How can we make the process of developing medications faster, safer, and less costly?

Efficient drug development
19 October 2020

An ever-greater understanding of disease processes has made it possible to develop medications that are customised for specific patients or groups of patients. However, the process is expensive, time-consuming, and risky. TNO is working on innovations to make it easier to develop medications more quickly, more safely, and cost effectively.

Our starting point is that the innovations should be designed to accelerate the process. After all, a shorter and more efficient development process would reduce costs and result in medications being available more quickly. One such cost-saving innovation is the Accelerator Mass Spectrometry (AMS). This is a unique technology that could prevent delays in the development of new medications. Other examples are a 3D printer for printing ‘custom-made’ medications, an organ-on-a-chip, and models of organs for reducing the likelihood of new medications failing during the clinical trial phase.

But the fact is that the only way of making substantial improvements to the process by which medications are developed is to do so in a coordinated and concerted manner. We should then be in a position to develop ever-more complex and personalised medications for patients, using less animal testing and at an acceptable level of cost.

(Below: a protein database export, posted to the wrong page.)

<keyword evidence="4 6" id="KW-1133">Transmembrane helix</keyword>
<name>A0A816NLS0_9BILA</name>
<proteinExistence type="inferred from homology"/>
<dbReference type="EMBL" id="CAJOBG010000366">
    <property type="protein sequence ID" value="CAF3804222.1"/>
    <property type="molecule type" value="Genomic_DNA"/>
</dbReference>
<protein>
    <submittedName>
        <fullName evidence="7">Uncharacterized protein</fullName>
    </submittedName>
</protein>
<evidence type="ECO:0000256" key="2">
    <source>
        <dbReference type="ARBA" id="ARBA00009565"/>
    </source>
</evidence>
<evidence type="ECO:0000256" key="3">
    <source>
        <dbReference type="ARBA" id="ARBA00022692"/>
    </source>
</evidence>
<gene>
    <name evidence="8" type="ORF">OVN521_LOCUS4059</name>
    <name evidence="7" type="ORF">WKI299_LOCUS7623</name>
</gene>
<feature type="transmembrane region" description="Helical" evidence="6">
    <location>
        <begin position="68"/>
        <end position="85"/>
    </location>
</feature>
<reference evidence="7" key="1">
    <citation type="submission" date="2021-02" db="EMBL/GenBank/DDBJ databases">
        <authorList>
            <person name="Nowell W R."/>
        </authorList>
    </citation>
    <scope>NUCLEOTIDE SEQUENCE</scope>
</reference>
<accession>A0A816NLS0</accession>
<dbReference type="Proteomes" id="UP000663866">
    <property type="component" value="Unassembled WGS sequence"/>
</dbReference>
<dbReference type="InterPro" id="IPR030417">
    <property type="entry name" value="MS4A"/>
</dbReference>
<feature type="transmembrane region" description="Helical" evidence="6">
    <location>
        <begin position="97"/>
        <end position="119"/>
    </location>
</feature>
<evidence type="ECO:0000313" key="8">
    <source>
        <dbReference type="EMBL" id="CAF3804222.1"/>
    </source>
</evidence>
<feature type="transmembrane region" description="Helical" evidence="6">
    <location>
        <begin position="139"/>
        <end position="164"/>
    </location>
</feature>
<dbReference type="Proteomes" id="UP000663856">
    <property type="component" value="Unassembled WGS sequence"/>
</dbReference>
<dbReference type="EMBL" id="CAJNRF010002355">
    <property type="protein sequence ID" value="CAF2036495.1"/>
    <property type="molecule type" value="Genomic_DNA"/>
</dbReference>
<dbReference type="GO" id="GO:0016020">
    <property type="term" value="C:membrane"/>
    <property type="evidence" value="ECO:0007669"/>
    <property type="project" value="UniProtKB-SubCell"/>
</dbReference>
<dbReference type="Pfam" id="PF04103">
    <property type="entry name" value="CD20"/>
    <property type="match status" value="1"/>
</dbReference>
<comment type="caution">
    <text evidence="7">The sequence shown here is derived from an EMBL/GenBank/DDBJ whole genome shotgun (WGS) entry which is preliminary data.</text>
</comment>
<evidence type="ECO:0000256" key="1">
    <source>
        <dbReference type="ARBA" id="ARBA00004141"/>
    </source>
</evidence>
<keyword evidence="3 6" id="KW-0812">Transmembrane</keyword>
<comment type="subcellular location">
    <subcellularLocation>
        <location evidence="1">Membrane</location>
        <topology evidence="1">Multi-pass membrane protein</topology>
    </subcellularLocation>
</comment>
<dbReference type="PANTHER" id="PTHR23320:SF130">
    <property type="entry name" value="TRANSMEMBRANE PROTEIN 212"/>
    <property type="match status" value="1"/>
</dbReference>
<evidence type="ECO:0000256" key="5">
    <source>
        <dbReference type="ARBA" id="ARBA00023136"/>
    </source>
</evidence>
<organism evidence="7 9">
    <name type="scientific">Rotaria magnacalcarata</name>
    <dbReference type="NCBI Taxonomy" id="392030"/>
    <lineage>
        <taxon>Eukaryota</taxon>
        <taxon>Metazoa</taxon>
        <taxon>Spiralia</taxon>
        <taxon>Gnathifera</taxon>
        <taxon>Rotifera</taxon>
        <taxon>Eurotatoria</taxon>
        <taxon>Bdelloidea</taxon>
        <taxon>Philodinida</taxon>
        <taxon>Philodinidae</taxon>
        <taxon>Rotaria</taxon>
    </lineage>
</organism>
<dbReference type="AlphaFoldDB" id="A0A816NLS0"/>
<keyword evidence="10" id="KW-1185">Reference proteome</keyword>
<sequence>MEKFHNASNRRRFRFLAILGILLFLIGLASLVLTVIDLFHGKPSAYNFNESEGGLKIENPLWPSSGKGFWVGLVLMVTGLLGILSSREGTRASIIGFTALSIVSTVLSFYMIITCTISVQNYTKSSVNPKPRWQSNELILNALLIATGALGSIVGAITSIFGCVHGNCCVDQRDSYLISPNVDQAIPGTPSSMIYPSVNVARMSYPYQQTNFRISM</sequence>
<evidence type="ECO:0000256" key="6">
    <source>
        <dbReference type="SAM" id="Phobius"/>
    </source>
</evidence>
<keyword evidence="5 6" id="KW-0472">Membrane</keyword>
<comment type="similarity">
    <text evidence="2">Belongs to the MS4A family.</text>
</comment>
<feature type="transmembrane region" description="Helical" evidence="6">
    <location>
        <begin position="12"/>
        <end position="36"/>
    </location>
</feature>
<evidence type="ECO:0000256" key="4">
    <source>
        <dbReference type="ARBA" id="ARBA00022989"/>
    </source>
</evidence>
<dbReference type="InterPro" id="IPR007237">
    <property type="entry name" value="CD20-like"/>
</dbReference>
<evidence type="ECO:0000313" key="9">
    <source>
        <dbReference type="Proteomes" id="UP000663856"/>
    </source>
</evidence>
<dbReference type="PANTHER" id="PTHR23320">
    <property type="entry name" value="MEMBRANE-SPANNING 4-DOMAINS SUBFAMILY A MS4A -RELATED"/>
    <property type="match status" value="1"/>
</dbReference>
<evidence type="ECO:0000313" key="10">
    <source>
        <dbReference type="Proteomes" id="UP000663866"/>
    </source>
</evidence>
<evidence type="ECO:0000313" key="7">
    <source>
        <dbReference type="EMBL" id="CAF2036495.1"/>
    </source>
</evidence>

Six important aspects

Below are the most important recommendations for the pharmaceutical industry and government for successfully accelerating the process:

  • Identify the bottlenecks that lead to higher costs and greater risks, as well as the opportunities for accelerating that process.
  • A coordinated approach, involving government, industry, and TNO (as an independent knowledge partner) could make possible the development of more complex medications at an acceptable cost.
  • With a coordinated approach, government and industry could make more targeted investments in relevant process innovations.
  • By being directly involved, the government could introduce and implement the necessary regulations more quickly.
  • More carefully targeted innovation would reduce the risks, while an integrated approach for speeding up the process could save billions of euros.
  • In a dialogue between the pharmaceutical industry and government, these savings should feed through to lower prices for medications.

Want to join us in improving drug development of the future? Get in touch with Ivana Bobeldijk.